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|Born||Margaret Leisha Kilgallen
October 28, 1967
|Died||June 26, 2001
San Francisco, California
|Education||Colorado College (BFA, 1989),
Stanford University (MFA, 2001)
|Known for||Painting, printmaking, and graffiti|
|Awards||San Francisco Arts Commission – Individual Grant: Cultural Equity (1997)
Fleishhacker Foundation – Eureka Fellowship (1998)
Margaret Leisha Kilgallen (October 28, 1967 – June 26, 2001) was a San Francisco Bay Area artist. Though a contemporary artist, her work showed a strong influence from folk art. She was considered a central figure in the Bay Area Mission School art movement.
Life and career
Though diagnosed with breast cancer, Kilgallen opted to forgo chemotherapy so that she might carry a pregnancy to term. She died in 2001, at age 33, three weeks after the birth of Asha, her daughter with her husband and collaborator Barry McGee. Kilgallen has since been the subject of several posthumous retrospectives.
Kilgallen's first major group exhibitions appeared in 1997 and included the first Bay Area Now show at Yerba Buena Center for the Arts, soon followed by a solo exhibition at The Drawing Center in New York City. In 2000, she and Barry McGee had a featured exhibition at the UCLA Hammer Museum. A number of major exhibitions took place after her death. In 2002, her work was chosen for that year's Whitney Biennial. In 2005, a survey of her work was shown at the Gallery at REDCAT. Her work was also an important part of the 2004–2006 touring exhibit, Beautiful Losers: Contemporary Art and Street Culture.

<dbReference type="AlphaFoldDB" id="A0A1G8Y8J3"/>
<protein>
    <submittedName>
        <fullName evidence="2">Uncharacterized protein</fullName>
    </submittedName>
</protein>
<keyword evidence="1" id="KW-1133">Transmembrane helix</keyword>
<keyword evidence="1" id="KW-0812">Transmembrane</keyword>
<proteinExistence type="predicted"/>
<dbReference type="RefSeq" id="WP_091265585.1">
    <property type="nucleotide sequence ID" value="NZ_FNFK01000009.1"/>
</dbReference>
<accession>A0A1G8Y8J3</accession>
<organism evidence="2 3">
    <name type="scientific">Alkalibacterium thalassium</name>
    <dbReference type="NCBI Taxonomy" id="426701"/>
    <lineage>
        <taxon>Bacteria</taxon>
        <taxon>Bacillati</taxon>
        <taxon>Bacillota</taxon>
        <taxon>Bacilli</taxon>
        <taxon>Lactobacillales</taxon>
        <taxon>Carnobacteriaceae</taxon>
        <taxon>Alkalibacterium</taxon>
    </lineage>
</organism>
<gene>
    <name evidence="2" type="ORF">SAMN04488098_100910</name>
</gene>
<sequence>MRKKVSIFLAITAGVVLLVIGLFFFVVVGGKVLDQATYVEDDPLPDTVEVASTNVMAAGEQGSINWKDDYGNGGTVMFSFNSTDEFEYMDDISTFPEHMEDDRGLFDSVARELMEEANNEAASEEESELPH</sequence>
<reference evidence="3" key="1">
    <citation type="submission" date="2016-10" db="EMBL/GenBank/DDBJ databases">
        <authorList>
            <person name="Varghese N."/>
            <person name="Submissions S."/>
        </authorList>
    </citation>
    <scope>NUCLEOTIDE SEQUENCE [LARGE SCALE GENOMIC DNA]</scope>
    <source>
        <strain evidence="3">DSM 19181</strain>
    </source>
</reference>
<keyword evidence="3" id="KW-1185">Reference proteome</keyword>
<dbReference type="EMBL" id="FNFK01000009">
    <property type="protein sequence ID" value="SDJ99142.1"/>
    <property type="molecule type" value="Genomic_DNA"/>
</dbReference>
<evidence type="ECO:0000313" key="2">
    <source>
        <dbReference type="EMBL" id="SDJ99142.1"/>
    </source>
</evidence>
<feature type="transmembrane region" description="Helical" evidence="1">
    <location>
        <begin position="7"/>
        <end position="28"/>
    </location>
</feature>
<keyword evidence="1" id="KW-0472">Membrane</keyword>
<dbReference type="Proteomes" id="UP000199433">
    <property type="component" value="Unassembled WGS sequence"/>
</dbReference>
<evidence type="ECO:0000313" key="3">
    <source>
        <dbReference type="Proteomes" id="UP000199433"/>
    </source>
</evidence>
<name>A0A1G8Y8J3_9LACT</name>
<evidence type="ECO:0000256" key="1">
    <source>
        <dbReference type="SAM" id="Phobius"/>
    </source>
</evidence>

Other galleries that have exhibited her work include the Luggage Store in San Francisco; Gallery 16 in San Francisco; Forum for Contemporary Art in St. Louis; the Institute of Contemporary Art in Philadelphia; and The Geffen Contemporary at the Museum of Contemporary Art in Los Angeles.
Kilgallen's paintings and murals reflected a variety of influences, including the dying art of hand-painted signs, elements of American folk art, mural painting, and a variety of formal painting strategies. At an early age, she was impressed by examples of works by Southwest and Mexican artists, and she employed these artists' use of warm colors in her own painting. Her many works in gouache and acrylic on found paper (often discarded book endpapers) reflect an interest in typographic styles and symbology that can be traced to her work as a book conservator with Dan Flanagan at the San Francisco Public Library in the early to mid-1990s.
In addition to her commissioned mural work, Kilgallen was also a graffiti artist under the tag names "Meta" and "Matokie Slaughter." The latter name, a homage to folk musician Matokie Slaughter, was specifically used for freight train graffiti. Kilgallen was an accomplished banjo player and became an avid surfer after moving to California.
Kilgallen was an avid reader, looking to Appalachian music, signage, letterpress printing, freight train vandal art, and religious and decorative arts to inform her work. Her work demonstrates her respect for and engagement with craftsmanship and the stories of everyday peoples' lives. She was especially interested in "the evidence of the maker's hand." As she explained: